Preston great grandmother starts her well earned retirement by feeding her soup to the homeless

A kind hearted great grandmother is bringing smiles to Preston's homeless community which is struggling more than most during the pandemic.

Thursday, 11th February 2021, 4:58 pm

Georgette Jones, 69, who retired from her role at Sainsbury's in December, is refusing to spend her retirement with her feet up, and instead goes out six days a week in the city centre to help feed hungry, cold and vulnerable people.

While many people would be spending their retirement making travel plans or relaxing, Georgette, who has five children, has been taking to her kitchen at her home in Dugdale Road, Ingol, to cook soup and chicken to take into Preston.

Sometimes up to 15 people a day receive her food.

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Georgette donates her soup to a hungry man near the Harris Museum

When Sainsburys, where she worked for 32 years, learned of her kind gesture, they agreed to support her by donating warm gloves and scarves.

Today the determined pensioner, who lives with retired bus driver David, said: " I'm on the go all the time, I have to have something to motivate me, I'm always busy doing something.

"I can't stay still while people are in need.

"Before I retired they asked what I planned to do and I told them.

Georgette starts her kind mission at Preston Market

"They have donated gloves, sock and scarves."

Each day Georgette gets up and plans a new soup recipe to donate, before putting on her face mask and going into Preston.

She says: "I don't know how much it costs me a week, I don't care. Today I'm making them minestrone and I take rolls.

"Yesterday I made my own chicken and it went down a treat. I fed around 10 people, there were quite a few in the city centre.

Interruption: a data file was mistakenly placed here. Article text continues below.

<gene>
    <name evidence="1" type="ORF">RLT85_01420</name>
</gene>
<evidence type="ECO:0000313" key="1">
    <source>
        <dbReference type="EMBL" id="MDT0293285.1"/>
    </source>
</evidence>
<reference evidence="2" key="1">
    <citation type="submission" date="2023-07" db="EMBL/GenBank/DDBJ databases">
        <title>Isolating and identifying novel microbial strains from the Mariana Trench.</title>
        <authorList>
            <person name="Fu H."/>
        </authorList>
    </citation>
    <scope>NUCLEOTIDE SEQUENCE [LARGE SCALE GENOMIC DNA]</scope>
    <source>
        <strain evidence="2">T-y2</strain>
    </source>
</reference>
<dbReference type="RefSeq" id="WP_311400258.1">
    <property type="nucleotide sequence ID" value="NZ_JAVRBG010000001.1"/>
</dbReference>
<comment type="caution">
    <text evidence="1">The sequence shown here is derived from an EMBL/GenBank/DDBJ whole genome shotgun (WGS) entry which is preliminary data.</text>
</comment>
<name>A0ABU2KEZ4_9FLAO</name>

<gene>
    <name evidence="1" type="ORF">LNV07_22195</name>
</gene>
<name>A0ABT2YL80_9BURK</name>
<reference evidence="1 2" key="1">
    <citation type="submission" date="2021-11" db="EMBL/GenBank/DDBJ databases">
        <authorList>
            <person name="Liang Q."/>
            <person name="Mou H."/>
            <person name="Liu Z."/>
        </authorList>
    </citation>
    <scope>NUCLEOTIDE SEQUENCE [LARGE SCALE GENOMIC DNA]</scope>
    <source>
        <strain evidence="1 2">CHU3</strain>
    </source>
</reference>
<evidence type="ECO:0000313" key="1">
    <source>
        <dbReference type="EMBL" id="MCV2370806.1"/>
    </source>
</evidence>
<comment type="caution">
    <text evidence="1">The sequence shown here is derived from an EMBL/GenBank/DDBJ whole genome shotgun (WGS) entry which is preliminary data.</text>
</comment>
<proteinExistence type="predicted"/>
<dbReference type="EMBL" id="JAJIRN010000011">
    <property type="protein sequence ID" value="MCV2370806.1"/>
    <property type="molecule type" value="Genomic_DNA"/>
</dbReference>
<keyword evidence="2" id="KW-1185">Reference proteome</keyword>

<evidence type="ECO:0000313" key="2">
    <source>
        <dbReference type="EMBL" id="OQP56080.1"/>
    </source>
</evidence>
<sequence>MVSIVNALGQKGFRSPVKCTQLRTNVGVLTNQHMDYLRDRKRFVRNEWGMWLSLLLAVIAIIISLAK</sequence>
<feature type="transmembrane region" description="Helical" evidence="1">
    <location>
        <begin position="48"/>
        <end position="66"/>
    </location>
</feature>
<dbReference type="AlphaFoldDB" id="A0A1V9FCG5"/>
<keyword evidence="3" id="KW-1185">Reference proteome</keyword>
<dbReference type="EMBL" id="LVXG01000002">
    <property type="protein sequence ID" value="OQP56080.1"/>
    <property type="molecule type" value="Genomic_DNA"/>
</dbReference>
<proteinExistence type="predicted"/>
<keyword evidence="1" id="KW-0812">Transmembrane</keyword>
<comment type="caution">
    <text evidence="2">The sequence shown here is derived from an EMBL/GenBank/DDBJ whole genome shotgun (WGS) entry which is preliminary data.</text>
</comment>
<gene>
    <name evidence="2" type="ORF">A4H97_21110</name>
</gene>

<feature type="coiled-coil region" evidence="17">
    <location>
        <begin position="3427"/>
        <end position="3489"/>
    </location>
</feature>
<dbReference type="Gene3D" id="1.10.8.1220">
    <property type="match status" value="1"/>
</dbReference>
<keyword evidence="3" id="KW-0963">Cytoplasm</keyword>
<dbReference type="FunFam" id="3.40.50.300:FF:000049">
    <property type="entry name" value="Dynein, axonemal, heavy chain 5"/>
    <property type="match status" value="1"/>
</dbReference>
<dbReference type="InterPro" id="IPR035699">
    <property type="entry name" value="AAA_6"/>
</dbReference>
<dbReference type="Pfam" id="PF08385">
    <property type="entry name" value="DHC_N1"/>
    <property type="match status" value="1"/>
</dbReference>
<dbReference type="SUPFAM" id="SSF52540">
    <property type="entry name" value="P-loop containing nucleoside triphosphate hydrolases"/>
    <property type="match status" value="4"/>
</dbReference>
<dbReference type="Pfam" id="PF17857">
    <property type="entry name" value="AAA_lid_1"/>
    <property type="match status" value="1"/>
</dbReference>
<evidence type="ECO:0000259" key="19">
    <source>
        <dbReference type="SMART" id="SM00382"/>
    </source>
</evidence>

Georgette feeds a man on Fishergate

"I always start on Orchard Street and go towards Wilkos, then towards the station and back down Friargate - that way I get my 10,000 steps a day.

Georgette says she was struck by the plight of people she saw sitting in the street as she did her shopping.

She added: " You see someone sitting in the cold and think: 'Oh my goodness me.' I want to help them.

"Sometimes it's as if nobody else wants to. One man had made his home from cardboard.

"We are one of the richest nations in the world - it's dreadful. It should not be happening in this country - these are British people.

" I said to him I don't know how you can sit in this cold and he said: "I've got nowhere else."

"They feel that society's let them down. Nobody wants to know."

One man Georgette feeds is a former customer she recognised.

She says: " He was a professor, but something has sent him over the edge. Why does no one talk to him and ask why?

"I felt so sorry when I saw him in different shoes. He is dismissed like rubbish.

"He is a very eccentric but well educated man."

Describing her reasons for dedicating her retirement to helping others she said: " It makes a difference - you might be the only person they have a conversation with that day.

"I like the pleasure of that word 'thank you' - that goes many miles. It's like they've won the lottery when they receive a warm meal.

"I know some of them probably have accommodation, but if they had enough money to survive they wouldn't be sitting on the street - if people say that they are lying to themselves.

"I've never met one nasty person yet."

"One man said it's nice to know people care."

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